Digital To Do List #3 – Categories
This week, let’s look at using Categories in your WordPress blog.
Why is using Categories a good idea?
Categories are hierarchical and cascade down to give your blogs structure, to help search engines index them correctly and users to navigate through your blogs. In other words, categories are like the contents page of a book.
Here’s a good example of how categories help you organise your content. Let’s imagine you have a cookery website, specialising in breakfast dishes, twice a month you publish a blog and they fall under one of these areas:
Having the blogs split up into categories will help your readers navigate to the area they are interested in. Short attention spans are the blight of the internet and if you can get visitors to the right page quickly, you have more chance of “site stickiness”.
You might have a blog that fits into both Vegetarian and Protein Rich. In this case, you choose one as the Primary Category (tick box) and the other as a category.
Another good example that helps cement the usefulness of categories is on e-commerce sites – if you’re looking for boys school trousers, you’ll get filtered down something like this:
Boys>>ages 12 plus>>trousers>>school trousers>>charcoal grey.
If there were no categories, it would be time-wasting and a really annoying experience to have to filter through men/women/boys and girls trousers!
How to display categories
Having a list of your categories in the sidebar of the blog also helps direct users to the right information.
In WordPress, this is often done using a Widget, under the Appearance menu. There are various options in this setting, for example, which pages to display on, not to display on, or whether sub-categories should be shown. Look out for the expression “parent and child categories”. Parent category being the main one and child category being a sub category.
Another great feature is to show blog items that match a service. This time, let’s imagine you’re a builder. You have a service page specifically on loft extensions and along the bottom of that page, you can have, say 3, of your latest loft extension category blogs – further demonstrating your knowledge and expertise in this area. This is done by selecting the blog post ID (unique to each) and using the Widget again.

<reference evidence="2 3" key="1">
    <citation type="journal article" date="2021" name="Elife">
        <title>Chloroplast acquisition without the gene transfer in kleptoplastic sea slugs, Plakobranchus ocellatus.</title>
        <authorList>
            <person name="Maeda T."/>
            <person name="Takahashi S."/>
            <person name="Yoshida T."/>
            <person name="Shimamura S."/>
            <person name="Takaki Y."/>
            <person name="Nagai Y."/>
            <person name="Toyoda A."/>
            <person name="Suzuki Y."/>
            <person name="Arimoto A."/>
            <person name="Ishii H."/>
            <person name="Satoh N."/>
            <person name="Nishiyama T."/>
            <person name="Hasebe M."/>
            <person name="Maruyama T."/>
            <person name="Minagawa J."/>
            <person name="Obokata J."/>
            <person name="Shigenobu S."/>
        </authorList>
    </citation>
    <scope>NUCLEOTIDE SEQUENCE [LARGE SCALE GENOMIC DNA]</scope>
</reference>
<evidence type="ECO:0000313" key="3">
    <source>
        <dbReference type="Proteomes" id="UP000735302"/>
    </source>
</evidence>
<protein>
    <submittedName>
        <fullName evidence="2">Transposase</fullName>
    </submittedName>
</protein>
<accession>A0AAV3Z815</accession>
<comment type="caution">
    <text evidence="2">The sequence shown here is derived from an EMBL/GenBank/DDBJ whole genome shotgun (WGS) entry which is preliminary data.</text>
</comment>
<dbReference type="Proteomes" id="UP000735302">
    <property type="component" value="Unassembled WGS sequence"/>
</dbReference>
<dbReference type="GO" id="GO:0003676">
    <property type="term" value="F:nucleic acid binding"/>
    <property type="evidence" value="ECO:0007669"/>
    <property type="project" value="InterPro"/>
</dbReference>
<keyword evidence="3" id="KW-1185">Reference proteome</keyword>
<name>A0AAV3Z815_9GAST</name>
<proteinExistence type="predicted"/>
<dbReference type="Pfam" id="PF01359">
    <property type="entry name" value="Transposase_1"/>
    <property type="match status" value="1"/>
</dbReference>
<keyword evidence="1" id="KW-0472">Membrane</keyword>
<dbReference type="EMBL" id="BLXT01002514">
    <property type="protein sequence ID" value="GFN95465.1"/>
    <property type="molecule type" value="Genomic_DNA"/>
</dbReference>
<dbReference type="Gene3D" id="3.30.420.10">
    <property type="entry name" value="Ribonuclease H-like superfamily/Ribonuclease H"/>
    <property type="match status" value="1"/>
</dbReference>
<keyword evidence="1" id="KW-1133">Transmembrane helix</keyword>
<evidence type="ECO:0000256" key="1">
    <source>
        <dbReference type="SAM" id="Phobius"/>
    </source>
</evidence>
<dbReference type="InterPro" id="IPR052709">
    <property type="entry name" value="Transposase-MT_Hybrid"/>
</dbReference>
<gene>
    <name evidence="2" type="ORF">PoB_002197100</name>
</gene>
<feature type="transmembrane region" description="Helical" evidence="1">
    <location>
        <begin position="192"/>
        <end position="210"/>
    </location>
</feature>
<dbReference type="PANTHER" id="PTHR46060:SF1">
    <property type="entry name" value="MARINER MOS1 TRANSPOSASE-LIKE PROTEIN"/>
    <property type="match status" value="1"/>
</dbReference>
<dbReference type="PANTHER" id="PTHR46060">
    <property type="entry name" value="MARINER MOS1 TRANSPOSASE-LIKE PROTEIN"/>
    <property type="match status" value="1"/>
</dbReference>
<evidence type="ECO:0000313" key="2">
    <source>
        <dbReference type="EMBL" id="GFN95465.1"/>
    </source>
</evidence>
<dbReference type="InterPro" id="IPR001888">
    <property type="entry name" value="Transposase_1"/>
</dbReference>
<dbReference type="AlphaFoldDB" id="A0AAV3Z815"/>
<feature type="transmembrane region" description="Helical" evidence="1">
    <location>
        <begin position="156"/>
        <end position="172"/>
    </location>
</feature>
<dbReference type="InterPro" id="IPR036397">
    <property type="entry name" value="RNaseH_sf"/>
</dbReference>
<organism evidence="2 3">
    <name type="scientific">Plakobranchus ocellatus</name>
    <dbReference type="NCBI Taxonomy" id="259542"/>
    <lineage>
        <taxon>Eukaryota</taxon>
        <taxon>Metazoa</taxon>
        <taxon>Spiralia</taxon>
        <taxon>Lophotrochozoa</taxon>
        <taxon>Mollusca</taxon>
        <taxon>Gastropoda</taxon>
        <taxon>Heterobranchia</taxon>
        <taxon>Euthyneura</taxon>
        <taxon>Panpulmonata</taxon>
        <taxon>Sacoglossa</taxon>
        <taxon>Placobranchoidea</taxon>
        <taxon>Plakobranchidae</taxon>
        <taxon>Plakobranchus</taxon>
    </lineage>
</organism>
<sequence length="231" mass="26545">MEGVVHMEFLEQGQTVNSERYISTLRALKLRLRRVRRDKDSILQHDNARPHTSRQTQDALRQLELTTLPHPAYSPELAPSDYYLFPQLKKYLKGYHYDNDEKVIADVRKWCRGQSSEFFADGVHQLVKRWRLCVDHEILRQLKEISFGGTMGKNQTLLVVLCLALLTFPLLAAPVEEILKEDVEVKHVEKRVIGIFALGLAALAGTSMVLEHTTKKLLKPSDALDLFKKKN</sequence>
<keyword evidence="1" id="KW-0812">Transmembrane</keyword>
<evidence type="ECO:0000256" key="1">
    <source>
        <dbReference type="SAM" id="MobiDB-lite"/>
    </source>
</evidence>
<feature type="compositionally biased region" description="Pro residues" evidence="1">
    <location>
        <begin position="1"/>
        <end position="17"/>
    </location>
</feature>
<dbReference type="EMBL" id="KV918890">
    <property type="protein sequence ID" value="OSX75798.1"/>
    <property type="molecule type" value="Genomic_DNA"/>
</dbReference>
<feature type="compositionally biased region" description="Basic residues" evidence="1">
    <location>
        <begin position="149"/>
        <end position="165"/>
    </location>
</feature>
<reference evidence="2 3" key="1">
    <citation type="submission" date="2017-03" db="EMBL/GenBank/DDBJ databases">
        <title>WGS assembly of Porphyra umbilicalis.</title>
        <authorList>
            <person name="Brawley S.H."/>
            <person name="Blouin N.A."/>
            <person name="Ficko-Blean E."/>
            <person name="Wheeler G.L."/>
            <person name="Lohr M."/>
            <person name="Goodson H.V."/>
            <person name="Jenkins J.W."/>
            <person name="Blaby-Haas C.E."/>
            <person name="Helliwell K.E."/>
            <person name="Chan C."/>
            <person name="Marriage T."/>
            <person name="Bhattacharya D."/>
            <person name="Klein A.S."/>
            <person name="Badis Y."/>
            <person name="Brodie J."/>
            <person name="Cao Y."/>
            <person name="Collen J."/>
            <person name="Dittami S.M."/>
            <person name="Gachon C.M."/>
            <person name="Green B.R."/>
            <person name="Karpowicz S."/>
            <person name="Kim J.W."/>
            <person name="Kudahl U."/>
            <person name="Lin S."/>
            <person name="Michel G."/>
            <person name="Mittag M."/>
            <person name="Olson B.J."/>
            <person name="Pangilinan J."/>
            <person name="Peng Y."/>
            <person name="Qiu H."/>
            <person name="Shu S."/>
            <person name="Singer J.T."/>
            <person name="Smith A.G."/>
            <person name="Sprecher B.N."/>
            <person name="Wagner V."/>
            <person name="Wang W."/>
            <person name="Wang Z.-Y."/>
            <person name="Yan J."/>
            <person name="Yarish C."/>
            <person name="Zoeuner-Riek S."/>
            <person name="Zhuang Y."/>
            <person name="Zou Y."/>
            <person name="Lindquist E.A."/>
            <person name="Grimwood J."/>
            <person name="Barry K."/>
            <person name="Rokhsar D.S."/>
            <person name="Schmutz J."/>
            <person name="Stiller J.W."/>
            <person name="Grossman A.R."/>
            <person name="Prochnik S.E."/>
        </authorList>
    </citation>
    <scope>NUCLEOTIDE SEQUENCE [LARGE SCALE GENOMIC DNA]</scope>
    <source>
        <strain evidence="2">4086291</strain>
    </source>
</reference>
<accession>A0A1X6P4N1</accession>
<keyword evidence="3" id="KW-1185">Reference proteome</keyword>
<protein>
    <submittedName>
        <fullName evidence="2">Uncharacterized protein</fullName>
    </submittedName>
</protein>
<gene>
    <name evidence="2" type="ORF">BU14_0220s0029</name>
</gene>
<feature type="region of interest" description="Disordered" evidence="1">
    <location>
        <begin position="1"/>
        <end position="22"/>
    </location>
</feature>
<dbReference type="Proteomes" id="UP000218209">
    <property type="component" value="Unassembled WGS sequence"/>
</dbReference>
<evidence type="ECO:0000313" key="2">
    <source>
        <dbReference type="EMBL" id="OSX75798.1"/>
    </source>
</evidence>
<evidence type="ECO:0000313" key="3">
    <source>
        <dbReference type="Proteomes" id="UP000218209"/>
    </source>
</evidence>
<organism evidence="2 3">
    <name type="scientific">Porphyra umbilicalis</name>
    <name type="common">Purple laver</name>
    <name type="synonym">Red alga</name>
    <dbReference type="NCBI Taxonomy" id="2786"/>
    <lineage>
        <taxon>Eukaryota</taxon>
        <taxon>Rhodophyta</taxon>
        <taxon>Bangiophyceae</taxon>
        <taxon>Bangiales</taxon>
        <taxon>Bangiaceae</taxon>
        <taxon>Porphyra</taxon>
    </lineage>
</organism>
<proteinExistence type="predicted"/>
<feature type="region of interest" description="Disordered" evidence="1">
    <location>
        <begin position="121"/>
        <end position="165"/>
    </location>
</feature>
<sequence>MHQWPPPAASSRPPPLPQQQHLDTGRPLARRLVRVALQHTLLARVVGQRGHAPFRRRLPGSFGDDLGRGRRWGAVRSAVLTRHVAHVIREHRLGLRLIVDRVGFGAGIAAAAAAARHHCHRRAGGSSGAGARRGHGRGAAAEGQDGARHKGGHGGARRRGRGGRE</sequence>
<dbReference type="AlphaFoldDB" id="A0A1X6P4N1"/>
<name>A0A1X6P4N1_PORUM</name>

One golden rule of thumb is not to have a category name the same as a tag name – if they are the same, they are competing against each other and search engines don’t know how to index them.
(We’ll move on to tags in another week. If categories are the contents page, tags are the index at the back.)
Keywords and Categories integration
It makes sense to have your keyword list (see our Week 1 Digital to do List) at hand. Your blog pieces should be responding to challenges faced by your audience along the lines of your keywords. Here comes another example – this time you’re a photographer. One of your services is family portraits.
Relaxed family portraits = keyphrase.
How to create a relaxed atmosphere for family portraits = blog post
Family portraits = category
Everything cascades down and as long as the blog post is written without keyword stuffing and is aimed at both humans and search engine results pages, you have a plan.
How to plan categories
If I’m working on a category structure for a client, I often find writing it out in a family tree style diagram useful. That way I can really drill down and work out the priorities, find any oddities that crop up or missed opportunities. It always interesting looking at vocabulary and different points of view regarding business priorities.
Sometimes I get a bit geeky over categories on websites I’m looking at and try to guess their keyword strategies or priorities. Maybe I need to get out more?!
If you’re feeling overwhelmed by your site structure and need a confident pair of hands, we’d love to help and produce a great site structure for you – think of it as a Spring clean!